Luke 8 brushes through the financial support team of the ministry of Jesus. We see that there were not only the Twelve, but also women who traveled with Him much of the time. Further, Joanna and Susanna are named as supporting Jesus and the Twelve “out of their private means” (Luke 8:3). There is a vague mention of others, but these two come up by name. Joanna is additionally significant as the wife of Herod’s steward. We know little else about her, and even less about Susanna.

Luke records parables and miracles in this chapter, covering a calming of the sea and the healing of a demoniac. Jesus teaches about the sower and the seed and the lamp on the lampstand. We also see a challenging thought in Luke 8:19-21, where Jesus essentially separates from His biological family and identifies His family as those who obey His Father.


In Focus: Let us turn our attention to the two miracles of the end of this chapter. On the heels of being asked to leave Gerasa after healing the demoniac, Luke notes that the crowd here welcomes Jesus. Geographically, these events most likely occur in either Capernaum or Tiberias. Capernaum is most likely, but the text simply gives us “Jesus returned” from Gerasa, that He was on the “other side” of the lake. That should not be taken too literally, as any good rural person knows. The “other side” is anywhere that is better reached by going away from the shore and crossing the water, rather than either walking or hugging the coastline in the boat.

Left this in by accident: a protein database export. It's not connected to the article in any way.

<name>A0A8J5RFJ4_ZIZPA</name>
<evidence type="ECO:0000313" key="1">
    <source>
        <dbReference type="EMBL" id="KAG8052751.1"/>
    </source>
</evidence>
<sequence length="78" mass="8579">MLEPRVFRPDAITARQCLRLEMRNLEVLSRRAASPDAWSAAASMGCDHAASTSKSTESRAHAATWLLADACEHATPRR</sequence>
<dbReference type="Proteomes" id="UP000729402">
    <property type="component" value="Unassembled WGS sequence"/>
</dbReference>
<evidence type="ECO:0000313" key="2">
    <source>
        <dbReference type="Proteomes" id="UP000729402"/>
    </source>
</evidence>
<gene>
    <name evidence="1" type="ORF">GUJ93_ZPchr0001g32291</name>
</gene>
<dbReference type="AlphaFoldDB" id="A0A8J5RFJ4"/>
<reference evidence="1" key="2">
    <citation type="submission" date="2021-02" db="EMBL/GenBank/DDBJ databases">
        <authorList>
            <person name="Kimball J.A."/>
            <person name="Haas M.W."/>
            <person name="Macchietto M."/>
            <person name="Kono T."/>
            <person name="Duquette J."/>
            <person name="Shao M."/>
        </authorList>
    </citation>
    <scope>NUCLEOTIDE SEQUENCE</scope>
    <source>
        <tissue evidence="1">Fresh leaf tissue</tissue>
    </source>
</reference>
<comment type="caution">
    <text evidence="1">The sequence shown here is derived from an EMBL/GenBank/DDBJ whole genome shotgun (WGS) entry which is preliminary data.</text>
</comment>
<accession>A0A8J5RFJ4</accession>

Still, what town is less important than the events. In town, the crowd welcomes Jesus. That’s a big deal, and then a man named Jairus has a request. Jairus has a daughter, 12 years old, and she is sick. Sick back then did not just mean missing a day or two of work. If you were sick enough to worry your family, you were sick enough to die. In fact, the severity of illness is bad enough that Mark records Jairus as saying she is near to death, and Matthew records her as having just died. These likely harmonize because Matthew shortens the account. Luke (and Mark) record that Jairus receives the report of his daughter’s death on the way with Jesus—while they are still in the street together.

What slowed them down is important. Why? Because it was not the pressing crowds or the chaotic scene. It was not a Roman patrol. It was a woman, a “who” and not a “what.” Jesus was walking down the street, headed to heal this 12-year-old girl and a woman who has been hemorrhaging blood for 12 years touches His garment and is healed. We see that Jesus was not content to let this pass. He calls out the woman and praises her faith, sending her on her way not only healed but dismissed in peace.

12 years had separated this woman from society, just as Jairus had given 12 years of support to his daughter. These lives had likely never touched, because as a synagogue official Jairus would have stayed away from the unclean woman who kept bleeding. Yet both found the same need: healing from Jesus. Both knew they needed Him, and had no other hope.

In Practice:
Three things commend themselves to our action:

First, take note that these events heal women. Many societies, then and now, devalue women. Jesus healed both of them: a girl not quite to adulthood and a woman past childbearing. Motherhood might come to one, but it would have passed the other. Neither did they have funds like Joanna and Susanna. One lived at home and the other had paid it all out to physicians. Jesus healed them because He valued these ladies as people, not because they could contribute to Him or even to society. He did it because He deemed it right.